Shootings Unlikely to Trigger Fresh Debate

In the last week alone, there have been at least six incidents in which three or more people were gunned down in cold blood, leaving behind outrage, sadness and unanswered questions as to why the shooters went on their rampages.

Prosecutors charged a Baltimore teen with fatally shooting his parents and two brothers. An unidentified gunman, who is still on the run, shot five women dead in a shopping mall in a Chicago suburb.

Three people were murdered in a shooting spree at a suburban Maryland pizza restaurant. In Los Angeles, police say a man fatally shot three family members and a police officer before authorities killed him.

Thursday night, a city hall became a horrific shooting gallery, and Friday, police say a woman in Louisiana walked into a vocational school's classroom and shot two fellow students before taking her own life.


In all these cases, people died at the hands of shooters using guns that were readily available, either in stores or on the black market.

Few expect this rash of fatal shootings to necessarily reopen the debate over gun control in the United States. Even those who support more restrictions on guns admit they have been losing ground.

"Politicians are more concerned with having a little red tape that makes it harder for someone to get a gun than they are about the yellow police tape that shows up at these crime scenes," Paul Helmke, president of the Brady Campaign to Prevent Gun Violence, told ABC News.

"Almost universally, regardless of party, regardless of ideology, regardless of which office they're running for, the politicians are afraid to talk about it," he said.

Citing a low number of restrictions on gun purchases, weak enforcement of gun dealers on the street and the lapsed assault weapons ban, Helmke said, "In this country we make it very easy for dangerous people to get guns. If you're angry, if you're depressed, if you're upset with your boss, if you're upset with your spouse, you can probably find a gun within a day."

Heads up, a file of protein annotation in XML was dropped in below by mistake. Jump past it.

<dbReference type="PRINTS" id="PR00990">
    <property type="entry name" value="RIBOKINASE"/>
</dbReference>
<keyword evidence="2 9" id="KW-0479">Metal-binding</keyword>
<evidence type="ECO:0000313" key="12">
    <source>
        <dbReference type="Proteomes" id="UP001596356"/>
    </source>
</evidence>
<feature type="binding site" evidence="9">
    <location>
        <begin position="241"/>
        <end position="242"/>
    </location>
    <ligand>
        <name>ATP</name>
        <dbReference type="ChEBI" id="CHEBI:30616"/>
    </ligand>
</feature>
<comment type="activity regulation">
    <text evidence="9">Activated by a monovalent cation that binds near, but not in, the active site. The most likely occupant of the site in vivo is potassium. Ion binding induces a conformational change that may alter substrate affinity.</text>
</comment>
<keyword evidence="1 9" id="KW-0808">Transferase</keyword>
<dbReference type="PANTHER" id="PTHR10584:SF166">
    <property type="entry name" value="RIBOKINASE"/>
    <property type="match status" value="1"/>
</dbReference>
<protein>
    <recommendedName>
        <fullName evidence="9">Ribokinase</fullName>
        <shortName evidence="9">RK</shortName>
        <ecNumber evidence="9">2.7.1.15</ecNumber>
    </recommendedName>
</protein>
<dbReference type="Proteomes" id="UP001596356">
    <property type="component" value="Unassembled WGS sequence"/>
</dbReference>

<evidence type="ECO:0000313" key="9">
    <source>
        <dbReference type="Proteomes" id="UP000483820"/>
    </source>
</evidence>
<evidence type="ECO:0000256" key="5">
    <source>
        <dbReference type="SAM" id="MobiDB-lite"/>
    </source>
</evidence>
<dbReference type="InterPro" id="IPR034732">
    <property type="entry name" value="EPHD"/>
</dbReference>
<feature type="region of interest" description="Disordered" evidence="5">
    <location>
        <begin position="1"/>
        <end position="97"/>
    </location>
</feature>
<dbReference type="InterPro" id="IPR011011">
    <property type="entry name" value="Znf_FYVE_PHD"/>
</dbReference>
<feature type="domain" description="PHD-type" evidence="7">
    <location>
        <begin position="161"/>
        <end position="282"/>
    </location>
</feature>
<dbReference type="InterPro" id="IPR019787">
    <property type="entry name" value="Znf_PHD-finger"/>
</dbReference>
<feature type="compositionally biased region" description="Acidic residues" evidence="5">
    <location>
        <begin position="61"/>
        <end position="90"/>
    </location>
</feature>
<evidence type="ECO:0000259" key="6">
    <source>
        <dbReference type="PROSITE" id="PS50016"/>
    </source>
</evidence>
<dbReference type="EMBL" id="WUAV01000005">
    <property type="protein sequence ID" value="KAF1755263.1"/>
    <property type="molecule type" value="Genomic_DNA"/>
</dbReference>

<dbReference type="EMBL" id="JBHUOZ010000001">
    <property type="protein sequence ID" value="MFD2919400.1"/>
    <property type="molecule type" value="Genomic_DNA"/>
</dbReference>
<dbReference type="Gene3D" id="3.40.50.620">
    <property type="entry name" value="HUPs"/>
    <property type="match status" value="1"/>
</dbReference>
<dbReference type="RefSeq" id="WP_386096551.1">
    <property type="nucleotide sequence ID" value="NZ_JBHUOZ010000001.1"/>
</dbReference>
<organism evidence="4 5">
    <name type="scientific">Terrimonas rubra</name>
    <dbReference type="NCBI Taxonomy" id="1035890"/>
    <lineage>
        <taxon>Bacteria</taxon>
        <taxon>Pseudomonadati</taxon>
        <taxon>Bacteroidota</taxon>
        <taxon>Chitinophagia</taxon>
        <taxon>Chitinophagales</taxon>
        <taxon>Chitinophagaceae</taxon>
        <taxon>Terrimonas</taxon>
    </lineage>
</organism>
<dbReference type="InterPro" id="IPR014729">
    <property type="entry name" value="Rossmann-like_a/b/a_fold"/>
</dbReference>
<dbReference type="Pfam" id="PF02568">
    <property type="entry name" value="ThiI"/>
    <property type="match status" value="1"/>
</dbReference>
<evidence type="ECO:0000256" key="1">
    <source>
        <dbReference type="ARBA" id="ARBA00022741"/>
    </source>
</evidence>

Sensing the upper hand, those who support gun owners' rights have been aggressive in pushing their cause.

Friday, 55 senators and 251 members of Congress were expected to file a brief to the U.S. Supreme Court urging it to uphold a ruling that says a Washington, D.C., handgun ban violates the U.S. Constitution. The case is set to be argued before the court next month.

Calling the D.C. handgun ban "the harshest gun control ordinance anywhere," Sen. Kay Bailey Hutchison, R-Texas., said that under the ban, "a person has no chance to defend themselves against an intruder. And that is, in my mind, the clearest violation of the Second Amendment that could ever be put before the court."

Describing the recent spate of gun violence as "horrible," Hutchison said, "but I also have to step back and say that maybe if these people had had their own weapons to defend themselves, maybe some of these things wouldn't have happened."

The senator says measures such as background checks and assault weapon bans are reasonable but cautioned against implementing more regulations as the antidote to this type of violent offense, saying individuals intent on causing harm would not let laws get in the way of carrying out their crimes.

"There's no doubt in my mind that a person so deranged would find a gun, illegally, and all the gun control in the world is not going to stop the criminal. But what it does stop is the right of a law abiding citizen to defend themselves."

Polling on American attitudes about gun control presents a mixed picture. Six in 10 Americans favor stricter gun control laws, but three-quarters believe the Constitution does guarantee individuals the right to own guns.

Regardless, there is a harsh reality: Even if gun sales stopped immediately, and another gun was never sold in the United States, fatal shootings probably wouldn't end anytime soon.

That's because, according to law enforcement sources, there are already more than 230 million guns already in circulation in this country.